Banque de France Bulletin

Expansion of BRICS: what are the potential consequences for the global economy?

Published on 13 February 2024
Authors : Amandine Afota, Valentin Burban, Pavel Diev, Fabio Grieco, Théo Iberrakene, Karine Ishii, Margarita Lopez Forero, Quentin Paul, Frank Sammeth, Cécile Valadier

Bulletin No. 250, article 2. On 1 January 2024, the BRICS group (Brazil, Russia, India, China and South Africa) was expanded to include five new countries. This represents a new phase in the bloc’s development and gives it greater economic and demographic weight. However, the heterogeneity of its members and low trade integration between them limit the group’s ability to influence world trade and the international monetary system. At this stage, the expansion mainly serves to underline the alliance’s attractiveness for emerging and developing countries, which see it as a forum for expression for the “Global South”, and helps to establish the enlarged bloc (BRICS+) as a major force in global economic governance.

Image Change in world GDP shares of the G7, BRICS and BRICS+, at purchasing power parity Thématique Economy Economic developments Catégorie Banque de France Bulletin
Change in world GDP shares of the G7, BRICS and BRICS+, at purchasing power parity

1. From BRICS to BRICS+: an expansion that strengthens cooperation within the group and increases its socioeconomic weight 

BRICS expansion – a new stage in the assertion of BRICS’s position at the centre of the world agenda

The expansion of BRICS on 1 January 2024 to include five new countries marks a new stage in the bloc’s emergence as an economic and political force. After starting out as an economic and financial acronym (O’Neill, 2001), BRICS (Brazil, Russia, India, China and South Africa) has gradually evolved into a more formal political grouping. Since 2009, its four founding members, which were subsequently joined in 2011 by South Africa, have met formally at Summits of Heads of State and Government. At the 15th Summit in Johannesburg (22-24 August 2023), the group reached a new milestone by inviting six further emerging and developing countries (Argentina, Egypt, Ethiopia, Iran, Saudi Arabia and the United Arab Emirates) to join, with effect from 1 January 2024 (see map), although Argentina subsequently declined following Javier Milei’s victory in the December 2023 presidential elections. With the expansion, the new “BRICS+” has increased its global economic and political weight and, according to the Johannesburg Declaration (15th BRICS Summit, 2023), will promote collaboration, solidarity and strategic partnerships in the “Global South” in a spirit of commitment to inclusive multilateralism.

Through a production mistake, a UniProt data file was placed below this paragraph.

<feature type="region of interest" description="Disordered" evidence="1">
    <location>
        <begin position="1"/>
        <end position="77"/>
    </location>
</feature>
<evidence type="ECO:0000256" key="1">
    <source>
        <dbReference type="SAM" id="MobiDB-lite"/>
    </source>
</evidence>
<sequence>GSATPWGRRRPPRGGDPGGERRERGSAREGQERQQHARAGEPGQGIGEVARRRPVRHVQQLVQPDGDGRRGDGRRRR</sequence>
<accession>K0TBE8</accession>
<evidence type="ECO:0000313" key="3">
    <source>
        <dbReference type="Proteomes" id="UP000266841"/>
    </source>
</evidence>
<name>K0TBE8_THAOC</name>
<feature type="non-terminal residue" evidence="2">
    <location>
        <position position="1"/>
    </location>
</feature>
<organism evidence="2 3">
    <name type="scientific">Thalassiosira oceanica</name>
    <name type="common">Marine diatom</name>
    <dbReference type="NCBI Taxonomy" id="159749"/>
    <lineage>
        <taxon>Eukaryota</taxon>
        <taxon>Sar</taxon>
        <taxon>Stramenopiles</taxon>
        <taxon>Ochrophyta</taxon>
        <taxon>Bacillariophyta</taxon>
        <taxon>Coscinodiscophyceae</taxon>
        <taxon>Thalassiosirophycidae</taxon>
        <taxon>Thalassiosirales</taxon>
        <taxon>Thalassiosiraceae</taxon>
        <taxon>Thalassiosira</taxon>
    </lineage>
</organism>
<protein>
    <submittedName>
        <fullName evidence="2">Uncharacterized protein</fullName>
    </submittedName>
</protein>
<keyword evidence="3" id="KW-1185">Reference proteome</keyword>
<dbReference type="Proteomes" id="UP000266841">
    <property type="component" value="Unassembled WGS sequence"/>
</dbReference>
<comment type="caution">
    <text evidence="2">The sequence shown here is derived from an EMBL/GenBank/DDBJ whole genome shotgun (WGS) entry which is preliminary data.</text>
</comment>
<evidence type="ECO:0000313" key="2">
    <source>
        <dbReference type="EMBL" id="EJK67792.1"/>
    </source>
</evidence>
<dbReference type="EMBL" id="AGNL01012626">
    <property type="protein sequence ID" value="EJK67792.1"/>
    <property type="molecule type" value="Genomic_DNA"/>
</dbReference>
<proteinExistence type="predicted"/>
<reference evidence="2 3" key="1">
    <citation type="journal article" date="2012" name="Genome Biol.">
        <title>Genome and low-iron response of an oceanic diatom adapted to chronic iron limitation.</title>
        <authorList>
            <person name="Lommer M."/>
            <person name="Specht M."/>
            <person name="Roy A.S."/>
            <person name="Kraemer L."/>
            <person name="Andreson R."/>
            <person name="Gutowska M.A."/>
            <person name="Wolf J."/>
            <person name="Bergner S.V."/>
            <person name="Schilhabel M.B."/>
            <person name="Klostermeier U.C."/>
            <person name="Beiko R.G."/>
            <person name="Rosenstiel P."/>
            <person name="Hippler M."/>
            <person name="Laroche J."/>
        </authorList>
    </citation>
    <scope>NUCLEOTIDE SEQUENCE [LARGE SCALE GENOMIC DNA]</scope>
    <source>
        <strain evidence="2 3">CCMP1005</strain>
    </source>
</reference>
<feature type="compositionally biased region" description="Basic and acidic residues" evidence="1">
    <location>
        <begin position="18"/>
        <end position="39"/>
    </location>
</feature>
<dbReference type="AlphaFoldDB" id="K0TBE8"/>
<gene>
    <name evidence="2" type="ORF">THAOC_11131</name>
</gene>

The enlargement gives BRICS+ greater economic and demographic weight

BRICS+ carries significant demographic and economic weight, accounting for nearly half the world’s population (46%, up from 41% for BRICS) compared with just under 10% for the Group of Seven (G7): United States, Canada, Japan, United Kingdom, Germany, France and Italy. BRICS already accounted for a larger share of world GDP than the G7 (31.6% at purchasing power parity (PPP) in 2022; see Chart 1), and the expansion has increased this share to over a third (35.6% in 2022). China still holds the dominant position within the group, however, accounting for 52% of its total GDP (at PPP), which is similar to the United States’ weight within the G7. The gap between BRICS+ and the G7 is set to widen further thanks to robust economic growth in emerging countries: according to forecasts by the International Monetary Fund (IMF), BRICS+ will account for 37.6% of world GDP at PPP in 2027, compared with 28.2% for the G7.

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